Cooking, such as intensively heating a burger patty, is considered a form of food processing. Heating meats at high temperatures generates compounds such as benzene and polyaromatic hydrocarbons that are known to increase the consumer’s risk of developing cancer. Researchers in China found that grilling beef patties at extremely high temperatures produces carbon dots. Furthermore, the hotter the patties were cooked, the smaller the carbon dots that formed. Smaller carbon dots have been shown to be more toxic than larger carbon dots. Looking for a hamburger alternative? Alton Brown discusses his visit to Beyond Meat’s facility in Columbia, MO and the process involved in making animal-free protein that looks and tastes like chicken.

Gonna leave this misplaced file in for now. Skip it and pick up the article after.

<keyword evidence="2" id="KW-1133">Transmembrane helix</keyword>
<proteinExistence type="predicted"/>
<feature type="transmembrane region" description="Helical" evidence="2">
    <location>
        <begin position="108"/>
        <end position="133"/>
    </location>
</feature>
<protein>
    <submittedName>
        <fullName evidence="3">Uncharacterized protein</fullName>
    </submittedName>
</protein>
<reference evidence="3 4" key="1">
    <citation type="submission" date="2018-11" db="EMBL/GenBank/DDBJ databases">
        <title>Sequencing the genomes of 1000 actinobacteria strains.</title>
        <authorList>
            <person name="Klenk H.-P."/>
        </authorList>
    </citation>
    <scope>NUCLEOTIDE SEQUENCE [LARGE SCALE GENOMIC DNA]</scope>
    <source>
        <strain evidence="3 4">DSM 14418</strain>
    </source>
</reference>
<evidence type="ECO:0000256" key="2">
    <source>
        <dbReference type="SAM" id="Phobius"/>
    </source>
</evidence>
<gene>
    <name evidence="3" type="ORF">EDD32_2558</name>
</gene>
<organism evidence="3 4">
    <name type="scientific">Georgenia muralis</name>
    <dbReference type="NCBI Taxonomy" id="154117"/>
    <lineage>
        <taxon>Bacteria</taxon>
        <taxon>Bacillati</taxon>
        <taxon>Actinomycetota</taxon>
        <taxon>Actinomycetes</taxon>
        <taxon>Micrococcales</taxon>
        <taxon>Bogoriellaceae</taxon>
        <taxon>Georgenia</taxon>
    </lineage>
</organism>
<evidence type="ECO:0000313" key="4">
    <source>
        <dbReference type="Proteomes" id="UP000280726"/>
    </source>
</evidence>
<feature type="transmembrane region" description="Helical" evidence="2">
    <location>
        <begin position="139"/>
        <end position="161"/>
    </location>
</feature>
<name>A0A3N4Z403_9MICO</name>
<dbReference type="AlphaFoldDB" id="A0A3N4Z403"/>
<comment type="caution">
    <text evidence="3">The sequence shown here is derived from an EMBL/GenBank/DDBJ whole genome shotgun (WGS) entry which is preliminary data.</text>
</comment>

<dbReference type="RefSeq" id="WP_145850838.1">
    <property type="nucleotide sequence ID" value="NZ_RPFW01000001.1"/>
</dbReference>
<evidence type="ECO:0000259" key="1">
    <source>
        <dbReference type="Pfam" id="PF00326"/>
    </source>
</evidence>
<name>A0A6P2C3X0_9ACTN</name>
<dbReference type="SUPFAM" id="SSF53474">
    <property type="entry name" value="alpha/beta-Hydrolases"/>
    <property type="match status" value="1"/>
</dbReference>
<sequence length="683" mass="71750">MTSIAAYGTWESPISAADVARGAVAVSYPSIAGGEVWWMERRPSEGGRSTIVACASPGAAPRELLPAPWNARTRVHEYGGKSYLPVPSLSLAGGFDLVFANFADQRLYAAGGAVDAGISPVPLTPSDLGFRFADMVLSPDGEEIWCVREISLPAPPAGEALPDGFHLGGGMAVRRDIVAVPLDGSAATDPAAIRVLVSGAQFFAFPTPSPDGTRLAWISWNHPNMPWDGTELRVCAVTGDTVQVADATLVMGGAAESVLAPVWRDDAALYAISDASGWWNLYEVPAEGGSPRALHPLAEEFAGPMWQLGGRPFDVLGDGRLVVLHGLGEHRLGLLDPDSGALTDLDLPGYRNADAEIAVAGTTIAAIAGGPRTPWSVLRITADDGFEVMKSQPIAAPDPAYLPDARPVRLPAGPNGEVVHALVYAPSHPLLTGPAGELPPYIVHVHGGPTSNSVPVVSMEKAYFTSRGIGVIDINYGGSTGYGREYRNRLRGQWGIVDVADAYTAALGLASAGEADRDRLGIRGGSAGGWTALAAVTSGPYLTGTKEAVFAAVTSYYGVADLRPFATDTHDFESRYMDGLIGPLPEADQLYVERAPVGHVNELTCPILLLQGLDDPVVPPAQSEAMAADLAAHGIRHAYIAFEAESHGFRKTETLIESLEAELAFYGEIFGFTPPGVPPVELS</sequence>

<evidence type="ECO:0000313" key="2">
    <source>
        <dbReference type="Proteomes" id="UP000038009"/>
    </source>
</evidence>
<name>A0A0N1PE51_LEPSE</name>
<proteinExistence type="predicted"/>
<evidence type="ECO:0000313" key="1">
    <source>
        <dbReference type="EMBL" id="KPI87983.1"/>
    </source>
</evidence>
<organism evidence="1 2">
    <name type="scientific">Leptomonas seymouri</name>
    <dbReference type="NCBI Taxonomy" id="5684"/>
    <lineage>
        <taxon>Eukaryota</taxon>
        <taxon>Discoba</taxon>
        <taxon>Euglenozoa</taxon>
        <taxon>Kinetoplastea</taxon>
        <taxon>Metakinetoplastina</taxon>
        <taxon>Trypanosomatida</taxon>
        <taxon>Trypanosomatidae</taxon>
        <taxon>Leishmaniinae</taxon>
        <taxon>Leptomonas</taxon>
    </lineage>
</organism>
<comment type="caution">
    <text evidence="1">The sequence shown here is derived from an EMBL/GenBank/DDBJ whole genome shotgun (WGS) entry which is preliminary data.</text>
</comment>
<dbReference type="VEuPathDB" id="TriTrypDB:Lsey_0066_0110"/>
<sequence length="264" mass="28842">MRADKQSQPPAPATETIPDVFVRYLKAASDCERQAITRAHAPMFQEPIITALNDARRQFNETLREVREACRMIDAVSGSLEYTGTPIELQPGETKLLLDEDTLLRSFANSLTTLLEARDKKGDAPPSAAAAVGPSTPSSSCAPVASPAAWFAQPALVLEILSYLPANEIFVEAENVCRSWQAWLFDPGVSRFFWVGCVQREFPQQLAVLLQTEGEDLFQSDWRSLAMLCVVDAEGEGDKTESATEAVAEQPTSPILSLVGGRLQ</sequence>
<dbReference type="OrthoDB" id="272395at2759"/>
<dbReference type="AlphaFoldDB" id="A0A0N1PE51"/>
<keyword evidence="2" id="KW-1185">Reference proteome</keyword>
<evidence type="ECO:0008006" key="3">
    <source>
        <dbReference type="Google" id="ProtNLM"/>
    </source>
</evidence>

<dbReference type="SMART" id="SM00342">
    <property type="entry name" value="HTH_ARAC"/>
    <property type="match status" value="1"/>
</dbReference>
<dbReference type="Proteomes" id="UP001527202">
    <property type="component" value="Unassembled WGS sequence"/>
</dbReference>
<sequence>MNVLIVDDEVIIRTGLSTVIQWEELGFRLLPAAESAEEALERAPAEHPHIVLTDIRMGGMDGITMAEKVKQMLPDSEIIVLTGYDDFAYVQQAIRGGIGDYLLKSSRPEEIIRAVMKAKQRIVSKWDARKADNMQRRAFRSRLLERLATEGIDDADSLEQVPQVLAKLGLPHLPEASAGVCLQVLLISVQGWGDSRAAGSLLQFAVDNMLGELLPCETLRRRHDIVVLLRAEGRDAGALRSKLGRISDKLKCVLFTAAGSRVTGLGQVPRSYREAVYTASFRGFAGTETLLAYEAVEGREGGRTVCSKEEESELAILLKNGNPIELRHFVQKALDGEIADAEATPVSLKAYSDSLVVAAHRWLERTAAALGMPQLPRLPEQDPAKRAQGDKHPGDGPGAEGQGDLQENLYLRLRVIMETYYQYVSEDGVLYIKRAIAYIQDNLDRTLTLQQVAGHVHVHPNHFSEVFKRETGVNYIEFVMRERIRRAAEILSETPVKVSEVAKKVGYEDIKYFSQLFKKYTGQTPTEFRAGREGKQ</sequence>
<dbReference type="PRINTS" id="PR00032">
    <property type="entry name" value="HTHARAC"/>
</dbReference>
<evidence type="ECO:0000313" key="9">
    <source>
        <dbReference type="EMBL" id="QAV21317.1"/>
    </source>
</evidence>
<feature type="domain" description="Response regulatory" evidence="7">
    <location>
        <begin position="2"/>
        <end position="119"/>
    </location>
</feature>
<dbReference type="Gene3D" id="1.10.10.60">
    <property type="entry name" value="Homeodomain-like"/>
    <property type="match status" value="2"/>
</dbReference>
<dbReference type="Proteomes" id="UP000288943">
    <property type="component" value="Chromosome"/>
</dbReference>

Burgers with a Side of Fluorescent Nanomaterials – Chemistry World